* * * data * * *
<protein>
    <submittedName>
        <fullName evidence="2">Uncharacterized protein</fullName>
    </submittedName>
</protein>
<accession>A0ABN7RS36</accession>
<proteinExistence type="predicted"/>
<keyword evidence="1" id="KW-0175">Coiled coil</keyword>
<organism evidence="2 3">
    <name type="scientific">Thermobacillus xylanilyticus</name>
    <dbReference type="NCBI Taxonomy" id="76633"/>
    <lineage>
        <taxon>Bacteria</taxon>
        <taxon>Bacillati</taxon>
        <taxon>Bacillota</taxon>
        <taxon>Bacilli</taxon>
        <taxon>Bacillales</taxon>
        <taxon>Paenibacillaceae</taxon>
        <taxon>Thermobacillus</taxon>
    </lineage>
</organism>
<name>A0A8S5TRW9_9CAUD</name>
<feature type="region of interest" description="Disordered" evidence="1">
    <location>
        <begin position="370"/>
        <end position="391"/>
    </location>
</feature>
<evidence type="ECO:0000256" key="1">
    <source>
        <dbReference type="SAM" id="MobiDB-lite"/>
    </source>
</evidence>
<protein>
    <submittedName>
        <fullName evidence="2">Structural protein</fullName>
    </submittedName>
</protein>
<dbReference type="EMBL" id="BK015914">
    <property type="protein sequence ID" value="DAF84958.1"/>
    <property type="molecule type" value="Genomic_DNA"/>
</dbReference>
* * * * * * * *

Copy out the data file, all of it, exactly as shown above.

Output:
<protein>
    <submittedName>
        <fullName evidence="2">Uncharacterized protein</fullName>
    </submittedName>
</protein>
<accession>A0ABN7RS36</accession>
<proteinExistence type="predicted"/>
<keyword evidence="1" id="KW-0175">Coiled coil</keyword>
<organism evidence="2 3">
    <name type="scientific">Thermobacillus xylanilyticus</name>
    <dbReference type="NCBI Taxonomy" id="76633"/>
    <lineage>
        <taxon>Bacteria</taxon>
        <taxon>Bacillati</taxon>
        <taxon>Bacillota</taxon>
        <taxon>Bacilli</taxon>
        <taxon>Bacillales</taxon>
        <taxon>Paenibacillaceae</taxon>
        <taxon>Thermobacillus</taxon>
    </lineage>
</organism>
<name>A0A8S5TRW9_9CAUD</name>
<feature type="region of interest" description="Disordered" evidence="1">
    <location>
        <begin position="370"/>
        <end position="391"/>
    </location>
</feature>
<evidence type="ECO:0000256" key="1">
    <source>
        <dbReference type="SAM" id="MobiDB-lite"/>
    </source>
</evidence>
<protein>
    <submittedName>
        <fullName evidence="2">Structural protein</fullName>
    </submittedName>
</protein>
<dbReference type="EMBL" id="BK015914">
    <property type="protein sequence ID" value="DAF84958.1"/>
    <property type="molecule type" value="Genomic_DNA"/>
</dbReference>